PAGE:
Earlier this year, Amazon seemed poised to massively expand its role in the grocery and foodservice industry. The company purchased the Whole Foods brand about six months ago, shocking commentators with dramatic price cuts, and many expected the acquisition to further expand the Amazon Fresh service. However, it appears the e-commerce giant will be scaling back operations in several states across America.
Customers in areas throughout Virginia, New York, New Jersey, California, Delaware, Maryland, Pennsylvania, Massachusetts, and Connecticut received an official email informing them that the Amazon Fresh service would no longer be available in their neighborhood. While this would not be surprising for more remote or rural areas where the difficulty of shipping certain groceries outweighs any potential profits, what is shocking is that residents in at least two major cities received the warning of cancellation. Reports from residents in both Philadelphia and Los Angeles indicate they received the message, with no indication if the shutdown is temporary or if a replacement service will be offered.
This is not the only way the online retailer is scaling back its grocery deliveries. The company revealed just a few days ago that its Amazon Wine service was shutting down entirely. Customers have until the end of December to make use of the online marketplace. Interestingly, Amazon countered this by announcing an expansion of their alcohol deliveries through Prime Now in several cities, so perhaps the functionality and offerings of Amazon Wine will be rolled into this other service.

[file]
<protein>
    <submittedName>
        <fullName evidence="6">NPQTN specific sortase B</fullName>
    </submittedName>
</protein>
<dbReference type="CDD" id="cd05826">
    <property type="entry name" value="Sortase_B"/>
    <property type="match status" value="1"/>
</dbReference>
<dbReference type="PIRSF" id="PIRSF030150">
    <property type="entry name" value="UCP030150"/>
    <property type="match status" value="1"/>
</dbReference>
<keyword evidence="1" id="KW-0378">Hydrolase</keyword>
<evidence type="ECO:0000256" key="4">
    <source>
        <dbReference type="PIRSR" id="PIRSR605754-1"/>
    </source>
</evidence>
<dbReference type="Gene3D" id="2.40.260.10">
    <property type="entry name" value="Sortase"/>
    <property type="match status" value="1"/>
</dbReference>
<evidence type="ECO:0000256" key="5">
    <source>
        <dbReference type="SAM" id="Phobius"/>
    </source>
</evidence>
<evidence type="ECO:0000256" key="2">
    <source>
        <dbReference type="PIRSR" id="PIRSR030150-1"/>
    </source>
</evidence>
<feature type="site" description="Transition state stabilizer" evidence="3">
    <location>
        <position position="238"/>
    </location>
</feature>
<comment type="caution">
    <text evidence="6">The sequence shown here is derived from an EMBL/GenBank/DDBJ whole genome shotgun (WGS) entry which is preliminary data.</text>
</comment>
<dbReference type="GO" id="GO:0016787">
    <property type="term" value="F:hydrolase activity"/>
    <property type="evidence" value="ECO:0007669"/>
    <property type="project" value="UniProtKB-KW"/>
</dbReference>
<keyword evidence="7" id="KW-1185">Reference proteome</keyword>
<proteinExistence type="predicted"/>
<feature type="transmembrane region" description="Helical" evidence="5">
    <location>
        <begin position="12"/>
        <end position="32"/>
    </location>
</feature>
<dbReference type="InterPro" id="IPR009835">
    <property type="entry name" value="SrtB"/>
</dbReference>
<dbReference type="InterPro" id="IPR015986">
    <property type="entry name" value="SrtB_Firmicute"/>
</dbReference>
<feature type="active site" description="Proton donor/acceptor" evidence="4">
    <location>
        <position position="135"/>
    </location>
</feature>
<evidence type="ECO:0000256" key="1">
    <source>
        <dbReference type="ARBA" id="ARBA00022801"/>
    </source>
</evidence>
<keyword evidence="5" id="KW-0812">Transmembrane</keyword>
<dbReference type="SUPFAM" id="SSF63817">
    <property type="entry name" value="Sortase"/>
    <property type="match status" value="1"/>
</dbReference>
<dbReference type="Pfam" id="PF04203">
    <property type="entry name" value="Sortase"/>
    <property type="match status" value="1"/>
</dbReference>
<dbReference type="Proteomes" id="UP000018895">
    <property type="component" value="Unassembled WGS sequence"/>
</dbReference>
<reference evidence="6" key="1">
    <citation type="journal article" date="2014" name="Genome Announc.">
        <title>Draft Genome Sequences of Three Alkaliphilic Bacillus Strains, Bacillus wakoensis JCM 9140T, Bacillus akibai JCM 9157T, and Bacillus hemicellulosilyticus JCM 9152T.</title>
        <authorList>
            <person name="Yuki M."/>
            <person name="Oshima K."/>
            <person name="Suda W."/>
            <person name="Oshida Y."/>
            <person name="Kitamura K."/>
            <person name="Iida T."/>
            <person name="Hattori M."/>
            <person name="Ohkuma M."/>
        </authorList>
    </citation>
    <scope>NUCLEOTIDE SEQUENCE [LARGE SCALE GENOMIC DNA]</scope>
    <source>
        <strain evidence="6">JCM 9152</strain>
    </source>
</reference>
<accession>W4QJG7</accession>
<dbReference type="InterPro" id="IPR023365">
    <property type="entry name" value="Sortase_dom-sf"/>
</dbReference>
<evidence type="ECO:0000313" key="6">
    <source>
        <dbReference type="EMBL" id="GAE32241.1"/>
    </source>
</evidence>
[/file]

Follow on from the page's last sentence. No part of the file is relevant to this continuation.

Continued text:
Many commentators suspected the scaling back of Amazon’s grocery deliveries was to prevent competition with their physical Whole Foods brand stores, but representatives from the company have denied any connection. Thomas Szkutak, the current CFO with Amazon, revealed in a call with analysts at Wall Street that the company is looking for ways to connect the Whole Foods brand to its Amazon Prime Now and Amazon Fresh services.
At present, access to Fresh requires a subscription to the $99 a year Prime service, along with an additional $15 for same or next day delivery. Additionally the Whole Foods store network, like many other grocery chains, maintains its own web portal with an option for online ordering and delivery. How exactly the two services will be connected, if at all, remains a mystery. There is also the question of Amazon’s Fresh pickup service and whether or not this will see expansion outside of Seattle. There is clearly plenty of opportunity for Amazon to leverage these various services to make further headway into the grocery industry, but only time will tell how they accomplish this.